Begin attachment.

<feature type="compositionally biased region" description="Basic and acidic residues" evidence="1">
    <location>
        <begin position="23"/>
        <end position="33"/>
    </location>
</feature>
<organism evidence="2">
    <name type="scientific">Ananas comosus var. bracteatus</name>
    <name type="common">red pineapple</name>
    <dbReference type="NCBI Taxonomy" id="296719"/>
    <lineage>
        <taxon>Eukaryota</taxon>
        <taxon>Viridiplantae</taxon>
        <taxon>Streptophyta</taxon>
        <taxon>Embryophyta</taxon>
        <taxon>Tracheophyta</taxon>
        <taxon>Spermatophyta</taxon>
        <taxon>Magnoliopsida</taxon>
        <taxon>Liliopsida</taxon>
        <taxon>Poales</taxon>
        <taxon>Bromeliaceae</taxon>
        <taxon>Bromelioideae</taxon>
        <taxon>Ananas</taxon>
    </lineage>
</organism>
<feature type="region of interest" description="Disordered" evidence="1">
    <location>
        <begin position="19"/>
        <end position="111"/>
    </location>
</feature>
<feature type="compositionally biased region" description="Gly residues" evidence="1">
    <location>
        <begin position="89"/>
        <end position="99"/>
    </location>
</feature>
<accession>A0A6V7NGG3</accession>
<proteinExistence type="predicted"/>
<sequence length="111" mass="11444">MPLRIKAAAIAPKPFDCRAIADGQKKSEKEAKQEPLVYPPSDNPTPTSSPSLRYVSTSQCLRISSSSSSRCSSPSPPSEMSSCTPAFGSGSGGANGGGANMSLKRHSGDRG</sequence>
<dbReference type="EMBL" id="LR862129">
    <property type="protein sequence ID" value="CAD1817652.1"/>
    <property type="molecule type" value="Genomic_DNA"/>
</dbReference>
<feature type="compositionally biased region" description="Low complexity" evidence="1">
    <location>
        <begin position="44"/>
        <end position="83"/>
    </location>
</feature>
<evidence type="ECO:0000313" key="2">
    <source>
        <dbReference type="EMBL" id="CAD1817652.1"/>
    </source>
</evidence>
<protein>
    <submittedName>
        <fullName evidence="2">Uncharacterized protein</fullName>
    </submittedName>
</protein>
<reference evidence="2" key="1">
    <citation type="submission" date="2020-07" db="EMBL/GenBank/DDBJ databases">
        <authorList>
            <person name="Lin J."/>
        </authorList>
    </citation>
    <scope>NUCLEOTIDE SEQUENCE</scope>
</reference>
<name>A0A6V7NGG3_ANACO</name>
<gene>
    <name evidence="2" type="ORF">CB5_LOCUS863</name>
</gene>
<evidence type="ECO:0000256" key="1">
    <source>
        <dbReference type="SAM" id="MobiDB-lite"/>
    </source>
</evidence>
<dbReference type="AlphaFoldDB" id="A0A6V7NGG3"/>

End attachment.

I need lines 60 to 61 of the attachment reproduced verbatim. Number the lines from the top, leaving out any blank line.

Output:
</protein>
<reference evidence="2" key="1">